Julianne Marguerite sat at the oval yellow kitchen table staring intently out the window and watching silently as the snowflakes were adding inches to the already winter white surroundings. She could see movement made by the figure of a small boy as he swung the axe down on the tree limb he was trying to split.
It was the winter of 1958 and at the age of just nine years old Julianne Marguerite’s brother Gabriel was busy doing a man’s job. Gabriel had been outside for a while now and she could see his small pile of wood growing. He continued chopping at the tree limbs until he had an armload of wood to bring into the cellar to lay by the coal furnace.
Even though Gabriel would have wished to be doing something else, something that was more fun to do, Julianne Marguerite could see the determination in her brother’s eyes to do what he could to help heat the house. Low on coal again, with the coal bin almost empty Gabriel knew what he had to do so we could be warm. He put on an extra pair of pants over his thinning blue jeans, slipped a woolen sweater over his stripped shirt, put on a woolen hat to cover his crew cut style hair and after putting on his hand-me-down winter jacket he draped a knitted scarf over his shoulders and tied it tightly around his neck. Lastly Gabriel then put on his mittens before braving to face the colder air outside our home.
As Julianne Marguerite watched her brother during these hard times they faced, it didn’t sit well with her to know that because of the dysfunction in their home, which was being created by their parent’s involvement in a four-way affair. Not only were the children facing various types of mental, physical and emotional abuses but they were also robbed of a healthy family life and childhood. Gabriel included.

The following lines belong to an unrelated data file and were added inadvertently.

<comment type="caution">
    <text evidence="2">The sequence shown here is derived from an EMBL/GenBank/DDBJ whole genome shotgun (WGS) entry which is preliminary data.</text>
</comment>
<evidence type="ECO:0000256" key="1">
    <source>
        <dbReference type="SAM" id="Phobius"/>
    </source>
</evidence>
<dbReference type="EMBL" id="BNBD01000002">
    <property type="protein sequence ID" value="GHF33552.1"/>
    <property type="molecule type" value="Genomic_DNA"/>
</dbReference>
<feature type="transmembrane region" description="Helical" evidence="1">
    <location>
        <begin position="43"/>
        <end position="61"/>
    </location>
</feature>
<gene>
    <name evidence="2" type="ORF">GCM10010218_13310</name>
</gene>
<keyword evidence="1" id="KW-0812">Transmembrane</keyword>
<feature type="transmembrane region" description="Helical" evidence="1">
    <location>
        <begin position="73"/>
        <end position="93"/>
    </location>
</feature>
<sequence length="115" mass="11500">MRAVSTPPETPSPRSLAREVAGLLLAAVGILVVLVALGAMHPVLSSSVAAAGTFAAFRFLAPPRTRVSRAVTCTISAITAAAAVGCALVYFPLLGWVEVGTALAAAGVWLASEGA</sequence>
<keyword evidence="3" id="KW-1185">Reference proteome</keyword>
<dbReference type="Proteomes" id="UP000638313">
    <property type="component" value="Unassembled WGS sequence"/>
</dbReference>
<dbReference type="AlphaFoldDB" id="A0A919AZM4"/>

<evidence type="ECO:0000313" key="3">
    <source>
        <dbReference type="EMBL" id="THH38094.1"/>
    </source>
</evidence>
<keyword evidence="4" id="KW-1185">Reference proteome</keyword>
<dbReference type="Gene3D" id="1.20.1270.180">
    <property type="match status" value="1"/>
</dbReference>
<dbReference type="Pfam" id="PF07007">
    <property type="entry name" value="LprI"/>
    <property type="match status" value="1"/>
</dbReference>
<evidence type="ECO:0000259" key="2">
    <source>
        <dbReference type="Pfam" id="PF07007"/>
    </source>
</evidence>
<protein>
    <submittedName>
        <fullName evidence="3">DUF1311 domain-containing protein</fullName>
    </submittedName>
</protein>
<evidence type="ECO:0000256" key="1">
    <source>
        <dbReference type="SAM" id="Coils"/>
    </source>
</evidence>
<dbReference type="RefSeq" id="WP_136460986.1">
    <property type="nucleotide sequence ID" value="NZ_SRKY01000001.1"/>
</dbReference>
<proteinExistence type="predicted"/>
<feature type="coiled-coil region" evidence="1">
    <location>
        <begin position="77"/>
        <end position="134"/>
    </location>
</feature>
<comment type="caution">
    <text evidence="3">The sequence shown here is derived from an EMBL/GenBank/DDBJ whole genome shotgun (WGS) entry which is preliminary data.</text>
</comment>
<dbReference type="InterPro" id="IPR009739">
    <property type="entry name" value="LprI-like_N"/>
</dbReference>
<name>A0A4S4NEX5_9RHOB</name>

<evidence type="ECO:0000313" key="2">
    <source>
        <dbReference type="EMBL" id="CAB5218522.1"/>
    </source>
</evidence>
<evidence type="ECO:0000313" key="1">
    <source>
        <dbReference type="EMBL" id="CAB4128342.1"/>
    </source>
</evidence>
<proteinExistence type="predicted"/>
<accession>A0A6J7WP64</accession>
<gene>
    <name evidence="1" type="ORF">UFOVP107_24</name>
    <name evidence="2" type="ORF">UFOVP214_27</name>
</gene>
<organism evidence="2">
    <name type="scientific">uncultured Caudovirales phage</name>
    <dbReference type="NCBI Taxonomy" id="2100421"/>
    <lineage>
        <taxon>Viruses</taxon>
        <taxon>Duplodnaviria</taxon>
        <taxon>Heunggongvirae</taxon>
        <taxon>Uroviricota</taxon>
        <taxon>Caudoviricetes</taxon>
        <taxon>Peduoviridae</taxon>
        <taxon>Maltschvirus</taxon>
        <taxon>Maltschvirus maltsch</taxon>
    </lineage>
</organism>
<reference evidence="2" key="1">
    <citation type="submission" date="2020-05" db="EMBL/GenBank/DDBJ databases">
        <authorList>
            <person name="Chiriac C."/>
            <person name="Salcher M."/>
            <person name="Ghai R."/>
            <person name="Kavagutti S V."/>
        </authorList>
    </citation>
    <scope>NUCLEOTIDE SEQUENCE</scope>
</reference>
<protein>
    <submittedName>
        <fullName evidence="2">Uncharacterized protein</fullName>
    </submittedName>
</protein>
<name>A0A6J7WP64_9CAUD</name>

Gabriel was a little boy with a man’s weighty responsibility on his shoulders. Getting wood into the home so his brothers and sisters would not freeze did not seem to me to be something someone so young should have had to worry about or have had it heaped upon him to remedy.
Another whack of the axe against the fallen tree limb interrupted Julianne Marguerite’s thoughts and she got up from her seat at the table and she went over to the stove to turn the flames on under a tea kettle to warm up some water so that she could make her brother a cup of hot cocoa. He would be coming in soon as the sun was starting to close up its rays and solar heat and it would be too cold for him to be outside any longer today. When Gabriel brought in the last armload of wood he had split Julianne Marguerite wanted the water hot enough to pour into his cup so that he could get started right away when he came in to warm up his insides that she imagined had to be nearly frozen.
Gabriel never did say much about this time in his life but there was a sense of pride radiating from the rays of hope in his eyes knowing he did what he could to provide physical warmth for his siblings as he placed another armload of wood by the almost broken down furnace.
As Julianne Marguerite watched her brother take off the extra layers of clothing and hung them on a hook by the door she wanted to thank him for what he was doing but she held back. The shame Julianne Marguerite harbored because of what she had already been through herself at her own young age prevented her from reaching out to her brother to let him know she was thankful for his efforts.
What Gabriel had done during those earlier cold winters were acts of love. He may not have realized it at the time but they were. These actions deserved to have been recognized and rewarded back with gestures of love that would have allowed him to know he had done something good. One sister, Julianne Marguerite wished she could have told him she loved him and that she appreciated his willingness to be a man at such a time when he should have been a little boy.